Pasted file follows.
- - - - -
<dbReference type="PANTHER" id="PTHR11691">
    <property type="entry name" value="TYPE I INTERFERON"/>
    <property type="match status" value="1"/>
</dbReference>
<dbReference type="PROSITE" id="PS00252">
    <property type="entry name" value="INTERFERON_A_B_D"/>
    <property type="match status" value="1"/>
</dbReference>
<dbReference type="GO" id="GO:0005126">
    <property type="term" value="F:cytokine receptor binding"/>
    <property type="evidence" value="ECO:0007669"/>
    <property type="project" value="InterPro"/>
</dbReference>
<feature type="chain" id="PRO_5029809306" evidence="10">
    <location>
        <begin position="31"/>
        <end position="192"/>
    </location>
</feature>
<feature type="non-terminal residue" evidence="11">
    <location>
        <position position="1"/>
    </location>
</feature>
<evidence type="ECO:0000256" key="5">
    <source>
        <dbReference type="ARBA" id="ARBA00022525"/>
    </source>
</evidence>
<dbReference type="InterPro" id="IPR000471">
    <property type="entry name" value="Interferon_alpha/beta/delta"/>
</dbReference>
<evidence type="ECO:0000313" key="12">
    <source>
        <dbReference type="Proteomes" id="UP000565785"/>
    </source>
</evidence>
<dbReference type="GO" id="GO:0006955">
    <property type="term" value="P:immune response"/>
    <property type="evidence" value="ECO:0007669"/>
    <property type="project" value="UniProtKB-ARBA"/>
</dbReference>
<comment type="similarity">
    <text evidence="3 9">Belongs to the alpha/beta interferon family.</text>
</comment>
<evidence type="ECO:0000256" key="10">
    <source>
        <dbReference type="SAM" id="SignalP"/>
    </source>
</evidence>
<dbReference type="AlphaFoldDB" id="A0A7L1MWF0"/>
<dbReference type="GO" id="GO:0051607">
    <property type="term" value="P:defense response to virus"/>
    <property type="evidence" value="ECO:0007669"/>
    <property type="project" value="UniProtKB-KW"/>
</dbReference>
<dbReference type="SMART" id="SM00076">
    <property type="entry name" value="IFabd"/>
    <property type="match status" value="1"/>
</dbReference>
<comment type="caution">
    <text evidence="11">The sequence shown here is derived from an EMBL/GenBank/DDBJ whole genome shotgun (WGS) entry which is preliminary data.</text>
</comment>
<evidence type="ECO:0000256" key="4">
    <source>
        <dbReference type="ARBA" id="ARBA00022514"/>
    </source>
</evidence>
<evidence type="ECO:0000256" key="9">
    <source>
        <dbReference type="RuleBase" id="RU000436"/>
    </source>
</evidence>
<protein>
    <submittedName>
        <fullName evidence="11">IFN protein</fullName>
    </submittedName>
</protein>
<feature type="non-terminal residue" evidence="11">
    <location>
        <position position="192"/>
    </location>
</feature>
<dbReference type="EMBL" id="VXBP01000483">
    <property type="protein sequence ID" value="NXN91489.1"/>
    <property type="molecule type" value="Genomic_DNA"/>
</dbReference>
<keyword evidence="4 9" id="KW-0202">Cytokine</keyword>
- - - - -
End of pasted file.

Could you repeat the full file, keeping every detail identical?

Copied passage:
<dbReference type="PANTHER" id="PTHR11691">
    <property type="entry name" value="TYPE I INTERFERON"/>
    <property type="match status" value="1"/>
</dbReference>
<dbReference type="PROSITE" id="PS00252">
    <property type="entry name" value="INTERFERON_A_B_D"/>
    <property type="match status" value="1"/>
</dbReference>
<dbReference type="GO" id="GO:0005126">
    <property type="term" value="F:cytokine receptor binding"/>
    <property type="evidence" value="ECO:0007669"/>
    <property type="project" value="InterPro"/>
</dbReference>
<feature type="chain" id="PRO_5029809306" evidence="10">
    <location>
        <begin position="31"/>
        <end position="192"/>
    </location>
</feature>
<feature type="non-terminal residue" evidence="11">
    <location>
        <position position="1"/>
    </location>
</feature>
<evidence type="ECO:0000256" key="5">
    <source>
        <dbReference type="ARBA" id="ARBA00022525"/>
    </source>
</evidence>
<dbReference type="InterPro" id="IPR000471">
    <property type="entry name" value="Interferon_alpha/beta/delta"/>
</dbReference>
<evidence type="ECO:0000313" key="12">
    <source>
        <dbReference type="Proteomes" id="UP000565785"/>
    </source>
</evidence>
<dbReference type="GO" id="GO:0006955">
    <property type="term" value="P:immune response"/>
    <property type="evidence" value="ECO:0007669"/>
    <property type="project" value="UniProtKB-ARBA"/>
</dbReference>
<comment type="similarity">
    <text evidence="3 9">Belongs to the alpha/beta interferon family.</text>
</comment>
<evidence type="ECO:0000256" key="10">
    <source>
        <dbReference type="SAM" id="SignalP"/>
    </source>
</evidence>
<dbReference type="AlphaFoldDB" id="A0A7L1MWF0"/>
<dbReference type="GO" id="GO:0051607">
    <property type="term" value="P:defense response to virus"/>
    <property type="evidence" value="ECO:0007669"/>
    <property type="project" value="UniProtKB-KW"/>
</dbReference>
<dbReference type="SMART" id="SM00076">
    <property type="entry name" value="IFabd"/>
    <property type="match status" value="1"/>
</dbReference>
<comment type="caution">
    <text evidence="11">The sequence shown here is derived from an EMBL/GenBank/DDBJ whole genome shotgun (WGS) entry which is preliminary data.</text>
</comment>
<evidence type="ECO:0000256" key="4">
    <source>
        <dbReference type="ARBA" id="ARBA00022514"/>
    </source>
</evidence>
<evidence type="ECO:0000256" key="9">
    <source>
        <dbReference type="RuleBase" id="RU000436"/>
    </source>
</evidence>
<protein>
    <submittedName>
        <fullName evidence="11">IFN protein</fullName>
    </submittedName>
</protein>
<feature type="non-terminal residue" evidence="11">
    <location>
        <position position="192"/>
    </location>
</feature>
<dbReference type="EMBL" id="VXBP01000483">
    <property type="protein sequence ID" value="NXN91489.1"/>
    <property type="molecule type" value="Genomic_DNA"/>
</dbReference>
<keyword evidence="4 9" id="KW-0202">Cytokine</keyword>